7- The viewfinder will let you see your subjects better
A lot of the smaller cameras only give you 95 percent of what actually shows up on your sensor. And the other problem is that it is often hard to see what is on your back image sensor. The upgraded cameras have image sensors on the back that you can see much better, and have as much as 100 percent of the image as well.
8- A more incredible autofocus system
The autofocus system that these newer cameras have are incredible. Some of these cameras you can set up to track the subjects as well. So, there is no way you will ever miss certain subjects or events if the camera’s auto focus feature is set up correctly.
9- finally, better video is possible, now with 4k recording
Higher resolution has become even higher with video now, and these upgraded cameras are ready for the newest recording capability. Up to 4k resolution….. keeping in mind of course the amount of space that it will need to use to record that resolution on the memory card. That is one reason, of course for the upgraded memory card for sure.
Finally a quote from a famous photographer:
“Photography for me is not looking, it’s feeling. If you can’t feel what you’re looking at, then you’re never going to get others to feel anything when they look at your pictures.”
So many brands to choose from. Which one is the best?
Ahh, now this is a question I was asked many times back when I worked in a camera store. Should I sell the customer the one I make the most money on so I get paid a bigger commission, or should I sell them the one that is really right for them? I worked in a camera store for over 20 years, and found that getting the right camera for the customer was the best thing in the end.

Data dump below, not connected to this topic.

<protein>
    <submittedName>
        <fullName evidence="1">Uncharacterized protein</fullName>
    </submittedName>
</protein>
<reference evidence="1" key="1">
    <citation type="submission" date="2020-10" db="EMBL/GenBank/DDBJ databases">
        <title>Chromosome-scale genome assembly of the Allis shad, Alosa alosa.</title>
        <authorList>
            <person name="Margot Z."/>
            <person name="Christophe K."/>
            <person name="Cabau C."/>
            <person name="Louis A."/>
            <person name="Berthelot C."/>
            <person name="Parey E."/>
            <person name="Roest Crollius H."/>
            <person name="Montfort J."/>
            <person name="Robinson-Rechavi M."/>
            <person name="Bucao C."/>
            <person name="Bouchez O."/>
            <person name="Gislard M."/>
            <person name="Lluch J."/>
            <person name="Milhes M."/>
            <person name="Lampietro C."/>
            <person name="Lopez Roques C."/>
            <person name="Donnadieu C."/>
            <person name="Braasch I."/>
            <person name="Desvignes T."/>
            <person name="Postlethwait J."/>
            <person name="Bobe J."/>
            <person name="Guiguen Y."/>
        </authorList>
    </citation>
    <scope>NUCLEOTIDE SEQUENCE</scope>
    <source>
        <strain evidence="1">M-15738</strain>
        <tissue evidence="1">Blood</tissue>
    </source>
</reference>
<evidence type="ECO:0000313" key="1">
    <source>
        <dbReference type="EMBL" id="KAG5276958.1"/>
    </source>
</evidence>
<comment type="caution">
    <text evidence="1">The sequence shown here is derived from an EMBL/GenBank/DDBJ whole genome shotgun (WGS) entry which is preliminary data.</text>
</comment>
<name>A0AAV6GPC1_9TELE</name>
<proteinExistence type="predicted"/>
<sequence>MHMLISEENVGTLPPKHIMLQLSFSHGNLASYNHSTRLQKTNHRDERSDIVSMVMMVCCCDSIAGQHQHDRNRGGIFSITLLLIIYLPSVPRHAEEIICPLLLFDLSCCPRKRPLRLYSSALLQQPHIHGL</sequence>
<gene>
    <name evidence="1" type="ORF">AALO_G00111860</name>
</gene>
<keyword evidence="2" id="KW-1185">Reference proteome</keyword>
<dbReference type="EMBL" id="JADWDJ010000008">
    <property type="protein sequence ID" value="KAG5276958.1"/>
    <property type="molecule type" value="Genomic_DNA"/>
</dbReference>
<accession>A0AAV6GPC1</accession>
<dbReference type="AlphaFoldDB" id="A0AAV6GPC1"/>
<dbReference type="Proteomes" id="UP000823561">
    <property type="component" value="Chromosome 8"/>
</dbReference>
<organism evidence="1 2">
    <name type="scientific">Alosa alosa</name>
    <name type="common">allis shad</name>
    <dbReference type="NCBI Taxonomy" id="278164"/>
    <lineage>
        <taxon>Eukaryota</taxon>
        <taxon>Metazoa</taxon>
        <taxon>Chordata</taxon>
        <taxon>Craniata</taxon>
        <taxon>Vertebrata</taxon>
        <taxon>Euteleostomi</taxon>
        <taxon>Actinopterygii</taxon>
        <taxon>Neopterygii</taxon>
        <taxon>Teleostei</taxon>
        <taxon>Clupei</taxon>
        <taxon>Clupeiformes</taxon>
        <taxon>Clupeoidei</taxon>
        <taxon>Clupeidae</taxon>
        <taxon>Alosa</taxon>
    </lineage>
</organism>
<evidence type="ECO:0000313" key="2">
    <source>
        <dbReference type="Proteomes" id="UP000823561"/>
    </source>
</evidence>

So, writing about which camera is the best is a little bit more difficult, because I don’t have the products right here to show you, but, let’s give it a good try. First of all, I want to say that after working in a camera store for that long, I had a chance to own all the brands, tried them all out, so, I can honestly say, I don’t have a prejudice towards one particular brand (much). I tried to keep any biases out of the discussion. What my goal was, was to get a camera in their hands, try it out, and see which camera they liked the best, the feel, the way things worked. How do the camera lenses feel to them? Do they like the way the controls feel? All these questions. Let’s start with getting something out of the way right now:
1- What camera company is the best?
Oh, I love that question. That is like asking which car manufacture is the best. Do you like a Ford, or Chrysler? I get differing opinions right there. And I can have people tell me why one is better than the other. Let me tell you how I feel. I have actually owned many different brands, and at any one time, each camera brand provided me with different features that I liked better than the other brands at one given time. Find out what features you like and go for that. They change every year. You can go to a link on Google right now and find: “Why I changed my camera gear from Canon to Nikon”, or “Why I changed my camera gear from Nikon to Canon”, or even recently “Why I changed my Nikon gear to Sony, or Pentax” or other brands. There are legitimate reasons people change brands. First of all, let me give you a list of all the different Camera brands out there: